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Fiscal Consequences of Central Bank Losses
NBER
2024.05.22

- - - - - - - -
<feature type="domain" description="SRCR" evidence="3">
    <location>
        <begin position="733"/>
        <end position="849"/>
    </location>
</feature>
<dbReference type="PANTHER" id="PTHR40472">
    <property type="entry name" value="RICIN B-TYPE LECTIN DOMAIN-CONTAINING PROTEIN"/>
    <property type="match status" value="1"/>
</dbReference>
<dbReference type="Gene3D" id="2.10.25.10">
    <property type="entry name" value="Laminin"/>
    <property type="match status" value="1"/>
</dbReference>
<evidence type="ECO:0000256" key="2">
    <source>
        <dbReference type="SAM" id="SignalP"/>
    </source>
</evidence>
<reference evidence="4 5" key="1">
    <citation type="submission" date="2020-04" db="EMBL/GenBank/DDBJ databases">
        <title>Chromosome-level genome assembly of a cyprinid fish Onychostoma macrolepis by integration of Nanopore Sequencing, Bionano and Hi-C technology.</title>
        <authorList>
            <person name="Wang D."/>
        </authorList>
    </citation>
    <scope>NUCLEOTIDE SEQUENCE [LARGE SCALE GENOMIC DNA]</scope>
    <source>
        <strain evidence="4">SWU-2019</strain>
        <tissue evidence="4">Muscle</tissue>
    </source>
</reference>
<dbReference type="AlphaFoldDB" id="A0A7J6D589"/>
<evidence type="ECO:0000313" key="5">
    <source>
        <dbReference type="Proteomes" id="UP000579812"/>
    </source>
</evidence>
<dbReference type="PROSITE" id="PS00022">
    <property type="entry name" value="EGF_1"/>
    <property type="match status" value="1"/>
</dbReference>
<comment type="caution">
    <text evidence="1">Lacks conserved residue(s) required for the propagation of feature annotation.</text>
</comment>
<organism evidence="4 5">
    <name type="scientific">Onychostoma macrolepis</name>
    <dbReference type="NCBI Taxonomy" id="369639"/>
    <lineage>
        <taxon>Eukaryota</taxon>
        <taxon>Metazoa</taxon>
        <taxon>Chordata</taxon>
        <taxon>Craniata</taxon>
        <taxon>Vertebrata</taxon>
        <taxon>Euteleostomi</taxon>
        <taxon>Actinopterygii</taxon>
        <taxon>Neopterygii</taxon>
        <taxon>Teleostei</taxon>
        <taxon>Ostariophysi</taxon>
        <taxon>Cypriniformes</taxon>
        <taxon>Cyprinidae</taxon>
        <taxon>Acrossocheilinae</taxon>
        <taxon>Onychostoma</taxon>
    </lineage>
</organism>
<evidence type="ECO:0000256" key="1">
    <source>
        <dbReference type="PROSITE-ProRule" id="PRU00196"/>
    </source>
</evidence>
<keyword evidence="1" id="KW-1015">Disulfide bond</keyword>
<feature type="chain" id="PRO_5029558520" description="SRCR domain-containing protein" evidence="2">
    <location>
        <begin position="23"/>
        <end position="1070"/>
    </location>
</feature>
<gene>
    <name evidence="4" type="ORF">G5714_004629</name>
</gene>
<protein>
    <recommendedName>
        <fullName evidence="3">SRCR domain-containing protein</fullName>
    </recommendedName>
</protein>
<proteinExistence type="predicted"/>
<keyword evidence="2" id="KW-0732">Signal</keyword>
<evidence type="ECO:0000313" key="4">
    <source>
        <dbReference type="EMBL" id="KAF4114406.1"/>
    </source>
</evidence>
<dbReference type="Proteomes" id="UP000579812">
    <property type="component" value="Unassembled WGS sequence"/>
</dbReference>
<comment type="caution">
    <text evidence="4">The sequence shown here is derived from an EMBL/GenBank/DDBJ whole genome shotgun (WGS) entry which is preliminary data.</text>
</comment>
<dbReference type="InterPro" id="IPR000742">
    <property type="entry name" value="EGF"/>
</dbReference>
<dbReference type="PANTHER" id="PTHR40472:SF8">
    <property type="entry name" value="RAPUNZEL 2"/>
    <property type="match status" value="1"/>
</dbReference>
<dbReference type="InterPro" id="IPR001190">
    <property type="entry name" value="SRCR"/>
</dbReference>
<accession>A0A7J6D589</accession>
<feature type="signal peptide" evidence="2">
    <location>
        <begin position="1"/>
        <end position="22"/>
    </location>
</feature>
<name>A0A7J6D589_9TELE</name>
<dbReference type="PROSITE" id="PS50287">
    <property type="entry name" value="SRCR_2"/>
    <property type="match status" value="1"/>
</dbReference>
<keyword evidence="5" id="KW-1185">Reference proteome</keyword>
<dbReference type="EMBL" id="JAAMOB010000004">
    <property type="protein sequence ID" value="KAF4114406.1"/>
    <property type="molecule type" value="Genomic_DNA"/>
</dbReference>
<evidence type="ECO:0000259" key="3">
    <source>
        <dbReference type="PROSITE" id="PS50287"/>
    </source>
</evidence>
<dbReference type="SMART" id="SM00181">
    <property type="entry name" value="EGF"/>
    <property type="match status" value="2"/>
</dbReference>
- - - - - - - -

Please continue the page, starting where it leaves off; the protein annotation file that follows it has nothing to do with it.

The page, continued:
In response to the Global Financial Crisis, central banks engaged in large-scale asset purchases funded by the issuance of reserves. These “unconventional” policies continued during the pandemic, so that by 2022 central banks’ balance sheets had grown up to ten-fold. As a result of rapidly increasing interest rates, these massive portfolios began producing substantial losses. We interpret these losses as fiscal policy consequences of quantitative easing and stress that they must be balanced against the prior benefits of implementing purchase policies. Importantly, losses differ qualitatively depending on whether the central bank chooses to buy domestic or foreign assets, thus resulting in transfers either within or between countries. Effects of losses may differ due to accounting rules (when losses are realized) and when the fiscal authority compensates for losses (the structure of indemnification agreements). Data from the Federal Reserve, the Eurosystem, and the Bank of England show that maximum annual losses are between 0.3 and 1.5 percent of GDP. By contrast, the Swiss National Bank is sustaining losses up to 17 percent of GDP.